Summer is around the corner, and there are a plethora of super intelligent and passionate students looking for free work opportunities. If you're in need of another hand on deck, but you don't have the budget to hire an employee, consider hiring an intern. Students will be grateful for the opportunity to prove themselves in a real-world setting -- getting the job experience they need to be competitive in the workplace. And you'll be happy to get the support staff you need, without putting your bank account into the red.
If you need help writing website content or editing your book, target students in the English, journalism, and communications tracks. If you need help with developing or promoting your business, target students in the business, marketing, and communication tracks -- the latter of which will be especially keen on promoting your business through social media.
These kinds of internships are the most coveted, because students get hands-on experience putting their studies into practice, as opposed to making photocopies, fetching coffee, and doing other mundane tasks around the office. In addition, it's thrilling to be a 20-year-old and in charge of running some aspect of a company. Your intern will love you for that trust and incredible opportunity. Just be sure to pick students who are juniors or seniors, have high grade point averages (I recommend no lower than 3.4), and have excellent references.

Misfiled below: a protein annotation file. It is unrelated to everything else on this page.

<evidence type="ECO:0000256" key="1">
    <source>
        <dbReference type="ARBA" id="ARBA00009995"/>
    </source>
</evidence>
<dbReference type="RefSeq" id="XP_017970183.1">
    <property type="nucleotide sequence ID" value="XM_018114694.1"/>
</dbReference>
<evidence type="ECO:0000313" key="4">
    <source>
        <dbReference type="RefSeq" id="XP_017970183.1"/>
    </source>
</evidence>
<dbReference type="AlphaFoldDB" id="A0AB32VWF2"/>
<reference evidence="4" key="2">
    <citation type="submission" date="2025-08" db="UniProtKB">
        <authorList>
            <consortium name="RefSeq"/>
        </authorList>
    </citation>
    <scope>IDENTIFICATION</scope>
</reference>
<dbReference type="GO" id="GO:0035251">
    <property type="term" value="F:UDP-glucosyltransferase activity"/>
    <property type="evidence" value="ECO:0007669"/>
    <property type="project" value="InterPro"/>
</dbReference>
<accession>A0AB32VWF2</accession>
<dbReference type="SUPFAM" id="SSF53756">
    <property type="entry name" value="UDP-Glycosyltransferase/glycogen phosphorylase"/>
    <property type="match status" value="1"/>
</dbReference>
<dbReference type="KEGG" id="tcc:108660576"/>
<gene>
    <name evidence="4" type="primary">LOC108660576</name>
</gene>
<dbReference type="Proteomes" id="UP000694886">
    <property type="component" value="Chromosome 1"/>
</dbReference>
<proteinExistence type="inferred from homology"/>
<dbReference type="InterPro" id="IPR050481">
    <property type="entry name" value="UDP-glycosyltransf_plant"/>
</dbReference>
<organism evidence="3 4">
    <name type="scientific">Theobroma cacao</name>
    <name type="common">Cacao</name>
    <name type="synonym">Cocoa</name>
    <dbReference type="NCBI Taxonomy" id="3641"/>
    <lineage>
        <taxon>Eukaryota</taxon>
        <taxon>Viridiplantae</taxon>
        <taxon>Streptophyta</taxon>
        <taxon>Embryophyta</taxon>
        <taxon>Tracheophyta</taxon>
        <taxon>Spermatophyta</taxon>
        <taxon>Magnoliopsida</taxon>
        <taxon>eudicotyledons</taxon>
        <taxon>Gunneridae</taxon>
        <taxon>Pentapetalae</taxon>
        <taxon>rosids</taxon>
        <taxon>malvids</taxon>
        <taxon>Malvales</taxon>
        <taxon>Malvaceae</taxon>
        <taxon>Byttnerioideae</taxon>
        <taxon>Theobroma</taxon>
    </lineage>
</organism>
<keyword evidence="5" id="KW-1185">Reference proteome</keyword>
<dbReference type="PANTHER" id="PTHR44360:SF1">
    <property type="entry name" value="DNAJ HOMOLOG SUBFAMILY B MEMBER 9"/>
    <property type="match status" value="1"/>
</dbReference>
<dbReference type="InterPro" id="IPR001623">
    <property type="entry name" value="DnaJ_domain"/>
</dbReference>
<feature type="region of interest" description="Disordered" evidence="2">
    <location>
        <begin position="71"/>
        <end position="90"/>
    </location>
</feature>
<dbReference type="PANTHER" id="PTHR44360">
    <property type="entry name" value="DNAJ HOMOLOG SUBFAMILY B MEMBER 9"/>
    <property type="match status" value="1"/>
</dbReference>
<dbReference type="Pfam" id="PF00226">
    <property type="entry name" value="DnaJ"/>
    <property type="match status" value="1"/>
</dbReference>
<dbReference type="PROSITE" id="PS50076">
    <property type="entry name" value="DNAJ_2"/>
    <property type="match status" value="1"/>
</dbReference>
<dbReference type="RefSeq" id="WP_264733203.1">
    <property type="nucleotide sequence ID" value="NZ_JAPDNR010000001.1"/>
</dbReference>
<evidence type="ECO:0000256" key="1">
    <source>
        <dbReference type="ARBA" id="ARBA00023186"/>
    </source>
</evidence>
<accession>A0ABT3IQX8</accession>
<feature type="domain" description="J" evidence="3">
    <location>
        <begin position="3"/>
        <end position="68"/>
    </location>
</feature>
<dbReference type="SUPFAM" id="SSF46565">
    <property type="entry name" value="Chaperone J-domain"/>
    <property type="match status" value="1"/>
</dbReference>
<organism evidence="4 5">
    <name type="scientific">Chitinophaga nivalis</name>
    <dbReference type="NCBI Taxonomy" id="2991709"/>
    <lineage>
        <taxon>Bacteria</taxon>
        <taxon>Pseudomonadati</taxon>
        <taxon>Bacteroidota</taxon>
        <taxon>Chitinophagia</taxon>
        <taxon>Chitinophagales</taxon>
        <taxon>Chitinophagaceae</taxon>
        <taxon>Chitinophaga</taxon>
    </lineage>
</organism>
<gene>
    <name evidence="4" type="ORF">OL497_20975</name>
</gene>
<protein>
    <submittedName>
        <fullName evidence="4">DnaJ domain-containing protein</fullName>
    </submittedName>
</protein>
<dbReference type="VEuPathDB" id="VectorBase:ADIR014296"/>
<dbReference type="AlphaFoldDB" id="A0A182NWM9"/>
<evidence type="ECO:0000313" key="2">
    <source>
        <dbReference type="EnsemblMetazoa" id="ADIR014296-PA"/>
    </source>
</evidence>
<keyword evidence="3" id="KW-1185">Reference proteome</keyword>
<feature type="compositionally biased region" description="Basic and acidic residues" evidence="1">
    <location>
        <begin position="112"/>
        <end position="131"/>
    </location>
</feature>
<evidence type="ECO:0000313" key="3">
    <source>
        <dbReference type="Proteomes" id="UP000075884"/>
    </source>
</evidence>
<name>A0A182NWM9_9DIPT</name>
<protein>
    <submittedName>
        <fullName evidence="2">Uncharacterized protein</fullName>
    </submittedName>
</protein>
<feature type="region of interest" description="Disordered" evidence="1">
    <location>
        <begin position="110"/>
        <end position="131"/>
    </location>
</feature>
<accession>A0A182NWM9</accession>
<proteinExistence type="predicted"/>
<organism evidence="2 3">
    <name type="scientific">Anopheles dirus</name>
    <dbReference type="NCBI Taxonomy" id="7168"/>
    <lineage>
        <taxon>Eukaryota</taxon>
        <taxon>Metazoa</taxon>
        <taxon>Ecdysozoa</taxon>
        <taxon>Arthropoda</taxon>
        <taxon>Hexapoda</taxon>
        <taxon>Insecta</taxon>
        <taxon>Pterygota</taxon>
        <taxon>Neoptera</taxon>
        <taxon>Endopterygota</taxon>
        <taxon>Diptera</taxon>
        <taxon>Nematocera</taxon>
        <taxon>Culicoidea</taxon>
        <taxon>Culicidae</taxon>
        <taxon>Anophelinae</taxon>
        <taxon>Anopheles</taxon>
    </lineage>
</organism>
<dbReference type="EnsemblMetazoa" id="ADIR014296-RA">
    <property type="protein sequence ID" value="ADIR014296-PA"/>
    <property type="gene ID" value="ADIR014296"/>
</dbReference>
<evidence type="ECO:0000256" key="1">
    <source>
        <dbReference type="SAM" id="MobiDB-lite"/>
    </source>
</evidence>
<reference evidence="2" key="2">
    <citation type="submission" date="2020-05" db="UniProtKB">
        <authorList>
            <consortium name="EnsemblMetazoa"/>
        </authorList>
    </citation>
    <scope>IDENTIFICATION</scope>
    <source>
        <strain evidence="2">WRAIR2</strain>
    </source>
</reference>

In my own case, I ran numerous mentorship-internship programs over the years, where I hand-picked communications students and taught them everything I know about media, marketing, and PR. While I didn't pay them, I did arrange for them to get school credit, wherever possible. When I was a freelance journalist, one of my interns was so talented that I had her writing my pitches and ghostwriting an article by the end of the program. When I was running a wellness company, Dancing with Pain, my intern organized my classes, ran my social media campaign, and landed me interviews with LA Yoga and ABC News. She even came a hair's breadth away from placing me on Oprah!
But can youth really run my business?
Let me put it this way: I started my media, marketing, and PR work as a high school student in San Francisco, when I got together with my close friends and organized a student group that protested California budget cuts to education -- called SOS: Save Our Schools. We organized rallies and actions that involved thousands of students, as well as government officials from the city and state levels; we got ourselves all over the top local newspapers, radio, and television stations; the California State Teachers Association started an organization named after ours; the mayor sent us a letter saying that he could not ignore the passionate voice of young students; and I believe it was at least in part because of our efforts that the budget cuts ended up getting reduced - among other things, saving the honors and Advanced Placement programs, which were going to be cut.
Which all goes to say, yes, kids can do stuff. Give them a chance, and give your wallet a break. It's a win-win all around.